Objective: Hyponatremia is one of the side effects of carbamazepine (CBZ). Lacosamide (LCM) is a new antiepileptic drug and the same Na＋ channel blocker as CBZ. We examined whether switching to antiepileptic drugs from CBZ to LCM improves hyponatremia in severely handicapped patients. Methods: We retrospectively investigated the patients, admitted to the ward of a severely handicapped patient in National Hospital Organization Shikoku Medical Center for Children and Adults, taking CBZ, loading more than 6.0g of NaCl per day, did not increase their intake of Na and did not have hepatic and renal dysfunction. After performing various tests including serum sodium level, the CBZ was reduced to approximately half the dose, LCM 100mg per day was added at the same time. CBZ was discontinued 14 days later, switched to LCM 200mg, and serum sodium level was evaluated approximately one month later. Results: 6 patients were enrolled, the male-female ratio was 1 : 1, the age was 54.7±4.1 years on average, the serum sodium level before switching was 127.0±1.1mEq/L on average, and the average weight was 35.1±1.7kg. In all cases, serum Na levels were elevated. During the observation period, five patients did not have epileptic seizures, and one case had seizures during switching period, but did not have seizures after switched. LCM switch improved serum Na level from 127.0±1.1mEq/L to 134.5±1.9mEq/L on average (p<0.05). Conclusions: In patients with severe handicap who are suspected to have hyponatremia due to CBZ, switching to LCM can improve hyponatremia.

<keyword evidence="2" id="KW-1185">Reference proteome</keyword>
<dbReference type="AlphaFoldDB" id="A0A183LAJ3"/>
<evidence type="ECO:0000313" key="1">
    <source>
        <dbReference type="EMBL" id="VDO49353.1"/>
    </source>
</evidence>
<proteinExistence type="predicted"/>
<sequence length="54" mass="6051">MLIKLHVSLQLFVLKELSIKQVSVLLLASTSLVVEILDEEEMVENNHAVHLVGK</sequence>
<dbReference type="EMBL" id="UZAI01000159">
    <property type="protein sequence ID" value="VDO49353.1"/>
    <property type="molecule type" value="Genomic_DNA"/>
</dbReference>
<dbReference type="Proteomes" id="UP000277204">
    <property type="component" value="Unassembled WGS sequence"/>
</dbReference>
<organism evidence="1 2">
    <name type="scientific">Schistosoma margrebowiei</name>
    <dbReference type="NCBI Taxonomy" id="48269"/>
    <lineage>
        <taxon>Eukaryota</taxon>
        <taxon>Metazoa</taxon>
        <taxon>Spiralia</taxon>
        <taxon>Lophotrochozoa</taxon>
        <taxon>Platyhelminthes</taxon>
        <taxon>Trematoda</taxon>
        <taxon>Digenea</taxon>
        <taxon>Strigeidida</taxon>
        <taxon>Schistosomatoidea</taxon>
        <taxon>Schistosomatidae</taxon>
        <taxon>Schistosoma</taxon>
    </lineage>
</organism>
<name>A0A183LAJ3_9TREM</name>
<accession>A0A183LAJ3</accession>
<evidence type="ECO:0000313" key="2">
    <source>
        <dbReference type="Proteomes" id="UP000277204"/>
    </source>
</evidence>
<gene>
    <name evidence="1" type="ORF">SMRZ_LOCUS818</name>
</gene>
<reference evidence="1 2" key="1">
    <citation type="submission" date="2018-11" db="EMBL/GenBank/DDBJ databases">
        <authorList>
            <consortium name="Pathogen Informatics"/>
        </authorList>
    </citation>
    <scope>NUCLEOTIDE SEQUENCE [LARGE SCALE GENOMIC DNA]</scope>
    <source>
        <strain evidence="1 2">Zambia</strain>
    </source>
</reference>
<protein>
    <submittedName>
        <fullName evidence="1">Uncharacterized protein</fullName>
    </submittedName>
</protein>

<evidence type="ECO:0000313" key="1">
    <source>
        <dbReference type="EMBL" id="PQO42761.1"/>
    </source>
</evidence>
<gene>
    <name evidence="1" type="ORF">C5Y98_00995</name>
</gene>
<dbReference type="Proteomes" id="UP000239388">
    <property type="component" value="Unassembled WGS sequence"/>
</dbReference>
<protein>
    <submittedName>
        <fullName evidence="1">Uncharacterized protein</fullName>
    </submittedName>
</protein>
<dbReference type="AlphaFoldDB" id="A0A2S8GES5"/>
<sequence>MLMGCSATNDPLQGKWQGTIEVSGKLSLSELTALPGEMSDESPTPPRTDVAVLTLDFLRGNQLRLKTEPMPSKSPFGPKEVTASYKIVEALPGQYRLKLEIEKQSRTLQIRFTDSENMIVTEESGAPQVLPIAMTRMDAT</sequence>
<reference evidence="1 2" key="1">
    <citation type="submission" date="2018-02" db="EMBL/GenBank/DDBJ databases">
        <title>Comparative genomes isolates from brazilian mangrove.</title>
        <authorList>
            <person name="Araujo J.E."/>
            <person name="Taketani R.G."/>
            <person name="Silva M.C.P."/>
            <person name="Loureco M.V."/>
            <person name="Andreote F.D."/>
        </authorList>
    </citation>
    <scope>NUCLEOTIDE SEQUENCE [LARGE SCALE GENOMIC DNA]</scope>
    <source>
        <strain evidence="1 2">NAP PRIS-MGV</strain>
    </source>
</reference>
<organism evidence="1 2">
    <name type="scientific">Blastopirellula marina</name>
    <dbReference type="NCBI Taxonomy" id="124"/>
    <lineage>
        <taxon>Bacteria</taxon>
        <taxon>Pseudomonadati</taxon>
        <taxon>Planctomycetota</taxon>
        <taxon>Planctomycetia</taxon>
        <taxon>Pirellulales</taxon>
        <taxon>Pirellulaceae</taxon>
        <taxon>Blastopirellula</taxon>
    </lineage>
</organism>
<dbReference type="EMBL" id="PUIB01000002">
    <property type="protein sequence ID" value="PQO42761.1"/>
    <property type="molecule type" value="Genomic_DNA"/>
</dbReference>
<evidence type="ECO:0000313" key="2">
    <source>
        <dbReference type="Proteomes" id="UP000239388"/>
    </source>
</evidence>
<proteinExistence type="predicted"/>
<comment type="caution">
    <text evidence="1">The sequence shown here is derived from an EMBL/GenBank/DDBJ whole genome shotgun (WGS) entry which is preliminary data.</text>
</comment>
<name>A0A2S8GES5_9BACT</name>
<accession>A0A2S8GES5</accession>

Objective: To clarify the effectiveness of ramelteon in children and adolescents with neuropsychiatric diseases with comorbid sleep disorders. Methods: This is a retrospective review of patients aged 6 months to 23 years who were prescribed ramelteon for their sleep disorder (delayed sleep phase syndrome, non-24-hour sleep-wake disorder, and nocturnal awakening) in the Division of Neurology and General Pediatrics between January 1, 2010, and December 31, 2017. We studied the association between the effectiveness of ramelteon and the type of sleep disorder, the dosage of ramelteon per body weight, comorbidities, and other medications taken. Criteria for effectiveness were defined as less awakening or sleep at a desired time. Results: The overall success rate was 130/210 (62%). We could note the effectiveness of ramelteon in 67/104 (64%) patients with delayed sleep phase syndrome, 8/16 (50%) with non-24-hour sleep-wake disorder, and 27/44 (61%) with nocturnal awakening. Regarding comorbidities, ramelteon showed effectiveness in 12/16 (75%) of those with severe visual impairment, 21/30 (70%) with autism spectrum disorder, 19/37 (51%) with school absenteeism with orthostatic dysregulation, 56/87 (64%) with epilepsy, and 17/23 (74%) with cerebral palsy. Adverse events were seen in 11%, which had no association with the dosage per weight. Conclusions: We can use ramelteon safely for sleep disorders in children and adolescents with neuropsychiatric diseases, and expect its effectiveness in those patients with autism spectrum disorder, severe visual impairment, and cerebral palsy.